Long distance sports inspire the best in most of us. If we aren’t on the road or trail, we’re secretly wishing we could be.

The long miles are a comfort to a long distance cyclist. You have nothing but the open road ahead of you and your home-life troubles behind you.

Profound thoughts bloom like springtime blossoms as you pump yourself farther across the landscape. And your body rewards you with those addictive endorphins every endurance athlete adores.

But you want to get the most out of those miles. You’re already benefiting from long distance cycling.

You’ve suited up properly, but you always crave more out of your rides.

Reaping those long distance rewards requires a bit of strategy. And if you aren’t getting the full distances you want, perhaps we can help you achieve your goals.

Start Small To Work Up To Long Distance Cycling

Long distance cycling is relative. To some ten miles is long distance.

To others, 100 miles is long distance. So, when we say “start small” that’s relative too.

First, ask yourself what level you’re at. If you’re cycling every day, how far are you going?

Your daily cycling distance should be your starting point.

If you want to plan a long distance cycling trip, give yourself at least six to eight weeks to work up to it.

Increase your mileage by ten to twenty percent every week. If you were riding at a moderate distance, you should have built up the miles.

If you can’t afford to take the time to build up the miles in this manner, do shorter miles during the week and longer miles on the weekend. Your weekend miles should be at least double your weekday miles.

Pedal At A Cadence When Long Distance Cycling

You might be one of those people who just likes to go all out. You’re a sprinter.

But in long distance cycling, sprinting isn’t a good idea unless you’re in a race and trying to beat someone to the finish.

If you’re trying to actually be the most efficient on the road, science has something to say about that.

When Lance Armstrong came on the scene, everybody wants to emulate his cadence. They guy who wins so many Tour De France races must have something going right.

But science (and recent news about certain drug scandals) has completely blown that notion off the road.

As it turns out, performance comes at its highest when a rider is pedaling at 80 rpm. They apparently tested 60, 80, 100, and 120 rpm cadences and found the 80 is the most efficient cadence.

Typical wisdom has always dictated the 80-90 rpm was the best and most efficient cadence for long distance cycling. As it turns out, conventional wisdom was the bee’s knees!

Hydrate Or Die!

This may seem like an extreme mantra, but forgetting to pound the H2O can actually put you in the hospital. Especially if you’re pedaling through the desert.

How then should you hydrate? Before, during, and after a ride.

You should drink 12-16 ounces of water a good four hours before any long distance cycling trip.

You will get the best absorption this way. This will help prepare your cells to take on more water throughout your trip.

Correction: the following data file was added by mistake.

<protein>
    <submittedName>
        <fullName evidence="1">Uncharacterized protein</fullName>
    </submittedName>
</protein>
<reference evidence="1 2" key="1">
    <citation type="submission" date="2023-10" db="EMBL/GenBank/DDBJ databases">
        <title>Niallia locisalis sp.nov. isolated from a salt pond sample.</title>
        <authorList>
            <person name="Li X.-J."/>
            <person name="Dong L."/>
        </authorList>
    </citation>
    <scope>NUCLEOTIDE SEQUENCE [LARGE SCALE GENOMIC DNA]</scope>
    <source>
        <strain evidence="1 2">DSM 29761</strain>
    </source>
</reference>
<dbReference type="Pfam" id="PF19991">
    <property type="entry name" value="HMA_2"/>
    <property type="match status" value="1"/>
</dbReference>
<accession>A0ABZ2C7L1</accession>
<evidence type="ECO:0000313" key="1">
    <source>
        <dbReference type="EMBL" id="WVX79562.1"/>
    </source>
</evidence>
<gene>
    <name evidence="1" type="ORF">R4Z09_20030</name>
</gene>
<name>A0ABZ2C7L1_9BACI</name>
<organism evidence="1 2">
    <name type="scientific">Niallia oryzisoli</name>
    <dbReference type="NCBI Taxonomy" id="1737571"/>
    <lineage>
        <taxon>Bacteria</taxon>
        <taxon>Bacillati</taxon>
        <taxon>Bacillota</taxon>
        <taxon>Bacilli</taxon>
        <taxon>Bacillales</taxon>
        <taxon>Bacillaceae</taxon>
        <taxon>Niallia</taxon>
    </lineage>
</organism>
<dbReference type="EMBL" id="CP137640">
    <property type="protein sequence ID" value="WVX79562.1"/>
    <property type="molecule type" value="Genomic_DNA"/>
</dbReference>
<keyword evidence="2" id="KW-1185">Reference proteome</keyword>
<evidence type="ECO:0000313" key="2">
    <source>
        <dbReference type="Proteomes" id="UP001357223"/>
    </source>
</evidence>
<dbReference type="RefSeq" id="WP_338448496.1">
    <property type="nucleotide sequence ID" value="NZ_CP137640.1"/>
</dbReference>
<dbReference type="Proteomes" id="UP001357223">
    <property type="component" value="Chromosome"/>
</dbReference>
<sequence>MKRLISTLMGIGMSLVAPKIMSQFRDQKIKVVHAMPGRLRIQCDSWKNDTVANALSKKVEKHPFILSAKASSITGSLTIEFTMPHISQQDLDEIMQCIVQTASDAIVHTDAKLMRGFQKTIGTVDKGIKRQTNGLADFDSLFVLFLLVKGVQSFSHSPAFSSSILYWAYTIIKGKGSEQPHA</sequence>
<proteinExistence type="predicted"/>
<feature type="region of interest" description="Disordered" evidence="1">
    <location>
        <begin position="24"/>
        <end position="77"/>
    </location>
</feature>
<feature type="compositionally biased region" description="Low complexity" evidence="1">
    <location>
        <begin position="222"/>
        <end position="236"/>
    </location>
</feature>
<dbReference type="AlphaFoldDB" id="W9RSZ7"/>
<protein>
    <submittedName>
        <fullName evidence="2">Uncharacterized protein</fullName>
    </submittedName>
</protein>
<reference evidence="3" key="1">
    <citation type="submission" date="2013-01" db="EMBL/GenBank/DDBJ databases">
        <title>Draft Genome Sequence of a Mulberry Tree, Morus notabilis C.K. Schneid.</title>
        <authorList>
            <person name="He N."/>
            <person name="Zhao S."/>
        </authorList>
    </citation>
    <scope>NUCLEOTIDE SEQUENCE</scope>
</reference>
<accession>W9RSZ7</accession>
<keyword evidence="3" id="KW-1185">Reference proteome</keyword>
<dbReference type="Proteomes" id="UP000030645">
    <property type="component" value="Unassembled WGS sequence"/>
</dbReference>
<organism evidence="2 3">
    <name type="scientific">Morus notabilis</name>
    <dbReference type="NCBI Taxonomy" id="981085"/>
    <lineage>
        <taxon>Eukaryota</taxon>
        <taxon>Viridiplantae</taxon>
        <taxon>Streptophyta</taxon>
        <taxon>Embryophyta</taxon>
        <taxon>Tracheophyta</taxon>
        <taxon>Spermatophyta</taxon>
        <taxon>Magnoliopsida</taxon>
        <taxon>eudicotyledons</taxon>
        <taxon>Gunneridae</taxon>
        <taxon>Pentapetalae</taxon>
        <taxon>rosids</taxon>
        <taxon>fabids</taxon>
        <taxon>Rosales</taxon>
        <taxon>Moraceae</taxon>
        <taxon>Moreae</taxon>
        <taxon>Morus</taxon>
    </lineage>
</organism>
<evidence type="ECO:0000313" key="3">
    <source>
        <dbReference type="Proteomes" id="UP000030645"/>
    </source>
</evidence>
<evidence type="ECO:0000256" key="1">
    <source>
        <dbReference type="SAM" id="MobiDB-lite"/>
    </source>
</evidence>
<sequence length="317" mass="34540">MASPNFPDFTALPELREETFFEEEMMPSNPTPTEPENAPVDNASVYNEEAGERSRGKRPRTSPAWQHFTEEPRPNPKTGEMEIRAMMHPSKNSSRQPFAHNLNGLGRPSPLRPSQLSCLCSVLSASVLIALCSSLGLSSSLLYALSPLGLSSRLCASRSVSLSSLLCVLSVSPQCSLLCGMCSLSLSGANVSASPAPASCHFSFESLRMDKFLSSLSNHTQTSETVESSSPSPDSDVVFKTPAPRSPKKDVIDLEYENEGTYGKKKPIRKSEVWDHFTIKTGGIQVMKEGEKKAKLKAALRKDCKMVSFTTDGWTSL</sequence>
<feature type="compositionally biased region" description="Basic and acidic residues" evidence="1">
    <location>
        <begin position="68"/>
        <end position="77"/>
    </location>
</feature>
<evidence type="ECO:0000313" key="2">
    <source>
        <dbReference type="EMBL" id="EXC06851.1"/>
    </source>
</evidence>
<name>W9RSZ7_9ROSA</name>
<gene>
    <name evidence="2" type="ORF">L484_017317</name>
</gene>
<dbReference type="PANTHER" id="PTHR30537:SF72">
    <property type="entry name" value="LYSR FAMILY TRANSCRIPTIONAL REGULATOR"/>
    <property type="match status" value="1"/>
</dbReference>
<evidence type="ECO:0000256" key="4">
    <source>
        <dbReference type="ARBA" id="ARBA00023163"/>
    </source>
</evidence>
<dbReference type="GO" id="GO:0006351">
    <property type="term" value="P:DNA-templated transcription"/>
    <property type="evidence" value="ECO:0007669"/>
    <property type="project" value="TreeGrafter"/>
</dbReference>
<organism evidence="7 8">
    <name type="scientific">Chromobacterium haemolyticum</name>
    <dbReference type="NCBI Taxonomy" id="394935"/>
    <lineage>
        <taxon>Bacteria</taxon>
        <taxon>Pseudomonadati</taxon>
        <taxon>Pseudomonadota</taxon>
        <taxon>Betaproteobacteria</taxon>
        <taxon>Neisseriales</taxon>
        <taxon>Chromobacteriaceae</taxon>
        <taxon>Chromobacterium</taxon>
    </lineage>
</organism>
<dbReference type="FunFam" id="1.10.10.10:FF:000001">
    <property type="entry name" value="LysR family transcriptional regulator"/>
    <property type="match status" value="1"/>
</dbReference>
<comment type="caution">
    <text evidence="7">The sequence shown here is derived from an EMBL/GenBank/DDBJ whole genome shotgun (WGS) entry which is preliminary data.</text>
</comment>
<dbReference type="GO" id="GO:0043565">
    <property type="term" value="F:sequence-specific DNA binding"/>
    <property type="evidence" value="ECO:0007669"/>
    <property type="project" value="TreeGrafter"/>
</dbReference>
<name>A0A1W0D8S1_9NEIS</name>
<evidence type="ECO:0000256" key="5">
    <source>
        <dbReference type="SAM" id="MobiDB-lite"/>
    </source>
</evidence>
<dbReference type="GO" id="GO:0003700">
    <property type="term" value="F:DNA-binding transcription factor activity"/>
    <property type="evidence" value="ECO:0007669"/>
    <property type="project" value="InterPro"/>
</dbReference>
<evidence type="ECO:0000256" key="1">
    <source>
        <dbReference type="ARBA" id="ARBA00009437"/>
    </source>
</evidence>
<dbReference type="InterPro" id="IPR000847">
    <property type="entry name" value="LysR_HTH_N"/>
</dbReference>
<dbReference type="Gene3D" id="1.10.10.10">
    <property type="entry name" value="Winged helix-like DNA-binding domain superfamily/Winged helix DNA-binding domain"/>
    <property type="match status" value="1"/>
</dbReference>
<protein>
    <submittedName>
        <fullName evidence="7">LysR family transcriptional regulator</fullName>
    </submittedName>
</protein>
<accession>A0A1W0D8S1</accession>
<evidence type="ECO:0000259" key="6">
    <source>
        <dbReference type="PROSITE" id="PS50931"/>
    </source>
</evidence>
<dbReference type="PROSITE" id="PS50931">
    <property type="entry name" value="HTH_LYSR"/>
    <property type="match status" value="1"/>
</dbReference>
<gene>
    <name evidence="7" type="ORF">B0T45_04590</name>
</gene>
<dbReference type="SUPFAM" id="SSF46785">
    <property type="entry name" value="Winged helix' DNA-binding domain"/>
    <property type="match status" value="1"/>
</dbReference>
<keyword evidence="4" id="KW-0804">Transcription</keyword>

In cool weather, you should be drinking one 16 ounce bottle per hour.

In hot weather, a 150 lb rider should be drinking up to four bottles per hour.

If you weigh more, you may have to cut back on your hydration. Just as you don’t want to dehydrate, you don’t want to over-hydrate.

If you’re cycling for more than an hour, you should carry a sports drink. Your body doesn’t just hydrate with water. It uses these amazing chemicals called electrolytes. Without electrolytes in your blood, you die.

This is why people have gone off into the desert with just water and still died of dehydration.

Most of the time we simply get our electrolytes from our food. But when we exercise and sweat more than usual, we bleed out our electrolytes.

You need to replenish your electrolytes if you are long distance cycling for more than an hour.

Save Your Energy For The Last Third

There is nothing more exciting than starting out the gate at a clipping speed. You’re ahead of everyone. The race is looking bright and your path to victory is sure.

But you hit that second third of the race, and your path to victory is starting to look more like an opium den of pain than a sure thing.

You begin to lag behind because you used all your energy in the first third of the race.

Use this principle any time you go long distance cycling.

Divide your race or ride up into thirds. The first third go at a steady pace. Don’t shoot out the gate.

Slowly wind up your speed. This is an incremental gain in speed.

Once you hit that middle third, you should be at your most efficient cadence.

And since you’re never going to live this moment again, pull out all the stops in the last third. This is the most exciting time in a race. It’s the time you get to pass everyone by.

And this, our friend, is one of the most amazing feelings in a race.

This is the most exciting time in a race. It’s the time you get to pass everyone by. And this, our friend, is one of the most amazing feelings in a race.

When you float on by a competitor and smoke them by miles, that’s long distance cycling gold right there.

Long Distance Cycling Is Best Done With A Friend

The social aspect of cycling is probably the best part of this sport.

Not only can you weather the long miles talking shop and trashing each other’s sports teams. You can help each other out if trouble comes your way.

Wind is another reason to ride in a pack. Having someone in front of you gives you an eddy of wind to slip into. You can trade for first spot along the route to lessen the strain of the wind.

Long distance cycling is probably one of the most rewarding things on earth.

What are some ways you weather the miles and get the max out of your rides? Let us know in the comments below. And, as always, ride on.